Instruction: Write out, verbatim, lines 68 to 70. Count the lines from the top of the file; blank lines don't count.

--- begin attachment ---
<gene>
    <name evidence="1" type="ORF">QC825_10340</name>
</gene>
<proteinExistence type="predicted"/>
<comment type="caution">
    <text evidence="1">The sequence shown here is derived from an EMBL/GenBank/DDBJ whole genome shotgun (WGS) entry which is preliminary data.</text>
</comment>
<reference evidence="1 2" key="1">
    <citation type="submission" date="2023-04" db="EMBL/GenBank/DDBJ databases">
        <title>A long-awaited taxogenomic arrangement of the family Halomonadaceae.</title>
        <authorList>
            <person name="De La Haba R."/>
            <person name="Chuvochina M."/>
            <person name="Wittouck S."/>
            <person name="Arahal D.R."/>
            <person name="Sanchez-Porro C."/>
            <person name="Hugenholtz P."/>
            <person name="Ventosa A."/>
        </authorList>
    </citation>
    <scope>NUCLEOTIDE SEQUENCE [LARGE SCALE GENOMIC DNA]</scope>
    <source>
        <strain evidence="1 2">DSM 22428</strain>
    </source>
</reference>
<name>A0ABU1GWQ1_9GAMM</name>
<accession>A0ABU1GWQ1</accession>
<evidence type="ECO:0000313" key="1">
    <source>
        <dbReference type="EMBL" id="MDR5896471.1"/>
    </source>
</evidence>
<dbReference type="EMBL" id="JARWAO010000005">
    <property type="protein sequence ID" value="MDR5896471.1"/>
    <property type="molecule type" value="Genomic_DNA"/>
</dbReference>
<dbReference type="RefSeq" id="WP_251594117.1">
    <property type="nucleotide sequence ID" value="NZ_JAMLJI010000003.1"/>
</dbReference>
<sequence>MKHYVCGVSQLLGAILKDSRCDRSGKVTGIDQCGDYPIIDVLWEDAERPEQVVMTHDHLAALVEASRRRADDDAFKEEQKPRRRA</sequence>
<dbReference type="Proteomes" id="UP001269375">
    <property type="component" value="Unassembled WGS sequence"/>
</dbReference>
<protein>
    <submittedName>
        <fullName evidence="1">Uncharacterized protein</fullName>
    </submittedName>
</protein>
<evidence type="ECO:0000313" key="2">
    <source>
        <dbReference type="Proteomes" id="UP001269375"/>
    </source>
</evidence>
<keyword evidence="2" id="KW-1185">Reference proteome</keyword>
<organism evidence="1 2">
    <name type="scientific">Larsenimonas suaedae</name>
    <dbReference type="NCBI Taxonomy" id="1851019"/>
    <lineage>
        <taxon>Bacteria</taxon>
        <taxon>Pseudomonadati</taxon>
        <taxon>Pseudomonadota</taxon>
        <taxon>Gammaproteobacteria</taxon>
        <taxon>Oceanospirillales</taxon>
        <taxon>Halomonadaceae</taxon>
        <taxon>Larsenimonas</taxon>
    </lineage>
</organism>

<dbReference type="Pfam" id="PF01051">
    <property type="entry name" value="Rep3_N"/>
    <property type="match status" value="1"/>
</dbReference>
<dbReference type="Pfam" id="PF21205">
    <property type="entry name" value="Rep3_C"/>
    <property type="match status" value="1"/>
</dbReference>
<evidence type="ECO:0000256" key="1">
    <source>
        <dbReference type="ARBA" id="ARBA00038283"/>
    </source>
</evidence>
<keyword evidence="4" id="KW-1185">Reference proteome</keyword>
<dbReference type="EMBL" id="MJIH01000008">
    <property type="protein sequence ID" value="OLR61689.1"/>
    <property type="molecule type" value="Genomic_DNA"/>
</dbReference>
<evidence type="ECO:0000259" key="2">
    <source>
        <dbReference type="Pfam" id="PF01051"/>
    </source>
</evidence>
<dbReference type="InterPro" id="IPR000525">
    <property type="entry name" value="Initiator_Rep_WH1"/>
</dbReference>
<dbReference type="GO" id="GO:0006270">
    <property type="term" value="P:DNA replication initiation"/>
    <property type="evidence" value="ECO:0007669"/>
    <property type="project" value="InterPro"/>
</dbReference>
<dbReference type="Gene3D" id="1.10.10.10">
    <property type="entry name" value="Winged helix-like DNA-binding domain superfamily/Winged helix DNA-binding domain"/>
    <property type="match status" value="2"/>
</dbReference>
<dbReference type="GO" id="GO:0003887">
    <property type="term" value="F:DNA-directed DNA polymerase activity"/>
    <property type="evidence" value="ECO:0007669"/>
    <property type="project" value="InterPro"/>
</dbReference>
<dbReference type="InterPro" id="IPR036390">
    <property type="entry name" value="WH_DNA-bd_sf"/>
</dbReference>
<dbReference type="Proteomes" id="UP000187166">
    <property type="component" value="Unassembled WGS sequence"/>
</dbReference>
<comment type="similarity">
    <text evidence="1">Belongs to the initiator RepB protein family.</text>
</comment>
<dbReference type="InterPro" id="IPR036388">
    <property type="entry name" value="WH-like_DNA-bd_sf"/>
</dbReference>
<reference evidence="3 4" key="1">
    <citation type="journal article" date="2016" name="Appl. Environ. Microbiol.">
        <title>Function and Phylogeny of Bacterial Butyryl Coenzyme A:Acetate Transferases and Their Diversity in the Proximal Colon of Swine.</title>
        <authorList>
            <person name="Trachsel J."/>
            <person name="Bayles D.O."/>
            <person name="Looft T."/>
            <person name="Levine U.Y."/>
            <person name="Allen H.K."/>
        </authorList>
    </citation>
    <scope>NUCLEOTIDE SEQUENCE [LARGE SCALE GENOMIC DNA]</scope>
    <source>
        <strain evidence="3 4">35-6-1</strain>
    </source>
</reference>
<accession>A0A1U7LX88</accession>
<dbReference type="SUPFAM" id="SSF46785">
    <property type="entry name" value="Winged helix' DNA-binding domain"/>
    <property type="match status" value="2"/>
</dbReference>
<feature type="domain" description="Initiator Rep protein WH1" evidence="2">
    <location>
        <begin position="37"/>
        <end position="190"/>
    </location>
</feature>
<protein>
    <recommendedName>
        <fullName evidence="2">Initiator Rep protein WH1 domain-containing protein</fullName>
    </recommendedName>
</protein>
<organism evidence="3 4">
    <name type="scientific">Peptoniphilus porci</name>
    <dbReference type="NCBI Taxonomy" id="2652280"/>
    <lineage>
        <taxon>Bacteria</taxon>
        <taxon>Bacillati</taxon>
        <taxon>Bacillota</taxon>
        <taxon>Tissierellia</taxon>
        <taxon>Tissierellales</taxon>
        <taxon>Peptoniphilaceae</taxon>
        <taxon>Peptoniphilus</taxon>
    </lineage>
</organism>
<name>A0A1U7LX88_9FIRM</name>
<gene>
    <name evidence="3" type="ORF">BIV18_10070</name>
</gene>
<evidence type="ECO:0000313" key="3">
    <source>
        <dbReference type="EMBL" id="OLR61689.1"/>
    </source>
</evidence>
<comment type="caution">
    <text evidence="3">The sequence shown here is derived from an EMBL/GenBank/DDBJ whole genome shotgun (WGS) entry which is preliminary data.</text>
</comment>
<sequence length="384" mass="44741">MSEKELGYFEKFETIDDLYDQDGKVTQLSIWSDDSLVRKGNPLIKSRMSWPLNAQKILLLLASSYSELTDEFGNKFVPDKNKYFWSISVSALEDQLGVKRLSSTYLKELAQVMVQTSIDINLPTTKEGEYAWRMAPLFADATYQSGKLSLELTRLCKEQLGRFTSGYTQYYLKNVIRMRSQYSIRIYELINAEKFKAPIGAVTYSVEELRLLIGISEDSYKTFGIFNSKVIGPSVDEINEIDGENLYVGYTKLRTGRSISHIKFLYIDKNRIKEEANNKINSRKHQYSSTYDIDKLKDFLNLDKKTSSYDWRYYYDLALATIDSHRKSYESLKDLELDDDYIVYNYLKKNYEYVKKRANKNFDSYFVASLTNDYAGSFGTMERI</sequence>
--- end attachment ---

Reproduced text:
<dbReference type="Pfam" id="PF01051">
    <property type="entry name" value="Rep3_N"/>
    <property type="match status" value="1"/>